The Question: Pre-Empt or Not to Pre-Empt



When America went to war in Iraq in March 2003 with the goal of uncovering weapons of mass destruction, the concept of a pre-emptive strike – of self-defense from an attack a country believes to be eminent – was parleyed around in political circles.

Indeed, on a conceptual level, Harvard University law professor Alan Dershowitz, who spoke to 200 people at the Westin Philadelphia on Feb. 7, wondered out loud when pre-emption is appropriate in military conflict and when it should not be used.

"I am neither for pre-emption or against it as an abstract principle," said Dershowitz, author of the recent Preemption: A Knife That Cuts Both Ways. "I am trying to analyze it, describe it, and build a jurisprudence that suggests when it's appropriate to employ prevention and pre-emption, and when it's not."

At the event, which was co-sponsored by the Foreign Policy Research Institute and the World Affairs Council of Philadelphia, Dershowitz noted that pre-emptive strikes present the difficulties of not knowing exactly how history would have played out without them. To illustrate the point, he discussed the case of British Prime Minister Winston Churchill, who back in 1935 proposed going to war against the Nazi regime in Germany.

If that had actually happened, he queried, then "what history would remember is an attack by an aggressive, bullying England and France that had just won the first World War."

According to rules of the United Nations, he said, countries may make an armed response only if armed force has already been used against them. Still, he acknowledged, "there isn't a nation on the face of the earth that would abide by that principle."

To Kill or Not to Kill?

As far as the Mideast is concerned, Israel took matters into its own hands, the professor noted, in the 1967 campaign against Syria and Egypt – an attack that he said was justified.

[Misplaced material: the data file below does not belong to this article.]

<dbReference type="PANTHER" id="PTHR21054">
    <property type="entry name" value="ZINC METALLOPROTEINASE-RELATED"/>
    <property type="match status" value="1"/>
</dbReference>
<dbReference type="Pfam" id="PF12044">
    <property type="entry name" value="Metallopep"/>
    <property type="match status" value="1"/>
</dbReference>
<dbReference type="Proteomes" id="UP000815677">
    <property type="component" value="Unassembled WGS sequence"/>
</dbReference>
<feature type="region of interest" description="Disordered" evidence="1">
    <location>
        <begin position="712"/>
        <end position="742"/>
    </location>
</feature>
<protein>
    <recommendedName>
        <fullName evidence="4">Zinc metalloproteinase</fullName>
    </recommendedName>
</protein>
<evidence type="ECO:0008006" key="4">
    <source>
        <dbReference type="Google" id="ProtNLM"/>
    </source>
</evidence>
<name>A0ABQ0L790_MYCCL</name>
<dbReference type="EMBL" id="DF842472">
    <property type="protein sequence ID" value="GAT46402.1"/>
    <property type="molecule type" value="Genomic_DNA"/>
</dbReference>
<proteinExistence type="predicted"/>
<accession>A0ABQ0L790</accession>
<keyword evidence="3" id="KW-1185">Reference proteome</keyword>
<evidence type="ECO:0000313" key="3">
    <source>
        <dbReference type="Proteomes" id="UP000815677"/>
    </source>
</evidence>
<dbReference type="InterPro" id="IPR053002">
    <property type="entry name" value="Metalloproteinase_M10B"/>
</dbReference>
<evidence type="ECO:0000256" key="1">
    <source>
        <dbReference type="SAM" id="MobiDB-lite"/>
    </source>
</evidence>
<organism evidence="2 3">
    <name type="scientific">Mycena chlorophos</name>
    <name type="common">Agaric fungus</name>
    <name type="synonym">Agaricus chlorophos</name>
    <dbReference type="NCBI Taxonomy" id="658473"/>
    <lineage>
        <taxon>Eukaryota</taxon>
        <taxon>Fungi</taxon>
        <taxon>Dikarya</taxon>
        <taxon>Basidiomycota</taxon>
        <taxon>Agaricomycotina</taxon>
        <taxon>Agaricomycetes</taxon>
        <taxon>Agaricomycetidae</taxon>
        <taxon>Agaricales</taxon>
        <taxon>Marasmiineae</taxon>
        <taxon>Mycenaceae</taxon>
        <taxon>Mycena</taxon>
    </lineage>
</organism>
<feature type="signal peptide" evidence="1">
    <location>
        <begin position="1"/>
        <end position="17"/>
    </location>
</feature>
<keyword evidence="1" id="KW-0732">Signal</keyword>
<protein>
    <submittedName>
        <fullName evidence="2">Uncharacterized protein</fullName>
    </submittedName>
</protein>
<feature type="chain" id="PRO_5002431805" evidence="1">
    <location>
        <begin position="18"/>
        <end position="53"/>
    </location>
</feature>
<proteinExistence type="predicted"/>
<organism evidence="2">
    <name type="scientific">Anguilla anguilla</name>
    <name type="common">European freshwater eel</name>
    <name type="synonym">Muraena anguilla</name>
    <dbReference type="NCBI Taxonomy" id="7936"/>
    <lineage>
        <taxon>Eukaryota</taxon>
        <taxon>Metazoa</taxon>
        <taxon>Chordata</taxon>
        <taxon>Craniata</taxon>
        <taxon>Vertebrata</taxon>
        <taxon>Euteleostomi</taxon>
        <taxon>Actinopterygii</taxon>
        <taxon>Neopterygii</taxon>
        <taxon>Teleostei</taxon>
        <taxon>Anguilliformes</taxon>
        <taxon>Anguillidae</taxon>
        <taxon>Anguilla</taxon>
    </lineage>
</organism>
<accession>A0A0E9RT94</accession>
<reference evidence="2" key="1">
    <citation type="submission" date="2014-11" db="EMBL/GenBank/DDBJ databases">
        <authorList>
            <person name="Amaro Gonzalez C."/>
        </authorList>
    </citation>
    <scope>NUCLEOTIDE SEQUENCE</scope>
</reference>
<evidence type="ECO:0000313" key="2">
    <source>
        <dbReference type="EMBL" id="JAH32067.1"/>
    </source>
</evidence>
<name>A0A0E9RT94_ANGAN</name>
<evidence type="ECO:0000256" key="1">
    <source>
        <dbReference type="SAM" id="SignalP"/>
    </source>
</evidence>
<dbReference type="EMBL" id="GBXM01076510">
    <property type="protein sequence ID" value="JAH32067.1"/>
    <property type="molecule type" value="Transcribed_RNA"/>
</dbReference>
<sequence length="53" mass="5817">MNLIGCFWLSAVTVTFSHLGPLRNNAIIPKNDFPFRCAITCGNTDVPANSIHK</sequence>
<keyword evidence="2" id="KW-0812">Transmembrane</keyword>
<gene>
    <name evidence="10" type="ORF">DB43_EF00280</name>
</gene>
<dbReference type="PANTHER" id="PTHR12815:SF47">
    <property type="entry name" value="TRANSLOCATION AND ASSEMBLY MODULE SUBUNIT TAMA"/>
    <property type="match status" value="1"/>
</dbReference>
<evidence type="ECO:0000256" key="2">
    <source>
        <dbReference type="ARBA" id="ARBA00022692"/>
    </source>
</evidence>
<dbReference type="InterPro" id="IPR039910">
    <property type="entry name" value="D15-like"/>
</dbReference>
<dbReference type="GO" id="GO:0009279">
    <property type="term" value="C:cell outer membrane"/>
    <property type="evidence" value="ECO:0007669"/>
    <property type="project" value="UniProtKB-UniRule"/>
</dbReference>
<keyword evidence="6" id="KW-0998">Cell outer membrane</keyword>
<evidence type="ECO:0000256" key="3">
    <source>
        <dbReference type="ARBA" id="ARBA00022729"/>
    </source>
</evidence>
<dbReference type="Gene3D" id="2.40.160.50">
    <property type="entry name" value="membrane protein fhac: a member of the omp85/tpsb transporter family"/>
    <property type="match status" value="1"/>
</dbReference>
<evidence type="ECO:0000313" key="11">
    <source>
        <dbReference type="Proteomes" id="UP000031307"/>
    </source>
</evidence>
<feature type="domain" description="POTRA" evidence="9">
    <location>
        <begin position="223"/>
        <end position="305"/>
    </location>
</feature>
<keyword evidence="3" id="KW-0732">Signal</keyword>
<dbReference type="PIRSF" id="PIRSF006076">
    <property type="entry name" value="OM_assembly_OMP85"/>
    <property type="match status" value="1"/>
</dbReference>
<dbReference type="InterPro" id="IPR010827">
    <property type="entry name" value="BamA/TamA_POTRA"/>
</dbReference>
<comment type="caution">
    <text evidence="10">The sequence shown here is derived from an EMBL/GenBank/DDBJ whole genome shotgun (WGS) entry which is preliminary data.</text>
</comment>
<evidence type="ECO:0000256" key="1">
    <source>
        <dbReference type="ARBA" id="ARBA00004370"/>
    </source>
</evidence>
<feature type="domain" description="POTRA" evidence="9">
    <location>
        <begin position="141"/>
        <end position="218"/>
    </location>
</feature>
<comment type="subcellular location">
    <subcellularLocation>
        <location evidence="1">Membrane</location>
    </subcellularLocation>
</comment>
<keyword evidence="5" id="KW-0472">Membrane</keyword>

"The virtue of pre-emption is that you don't have to kill civilians; you kill only military operatives," said Dershowitz.

Another reason not to wait until a nation commits a crime – and then punish the offender in order to deter others – is that some countries simply cannot be deterred, asserted Dershowitz.

Take, for example, the use of human bombs in the Palestinian campaign against Israel in the second intifada, a tactic that immediately was put to use in Iraq.

Typical military strategies, he said, simply don't work with suicide bombers: "You cannot persuade a suicide bomber not to kill by threatening to kill them."

But Dershowitz did identify one way of dissuading internal enemies who don't care if they live or die: Threaten to kill their families, a tactic used by Nazi Germany, the Soviet Union, and numerous other Asian and African countries.

Nonetheless, "the U.S. can't do that. Israel can't do that. England can't do that," he relayed. "Democracies [can] only threaten to punish actual perpetrators – and suicide bombers are not going to be deterred."

Dershowitz said pre-emption is a growing trend, and pointed out that the previous day's issue of The New York Times ran six separate articles in which preventative measures are mentioned in relation to crime-fighting and military-positioning.

The author also argued that one country that could fall into a pre-emptive rubric would be Iran, which he contended must be prevented from building nuclear weapons: "Iran today is the only country in the world that will probably get a bomb – and use it." Then again, he conceded, uncovering and destroying Iranian nuclear sites "would require one of the most complicated military acts in history."

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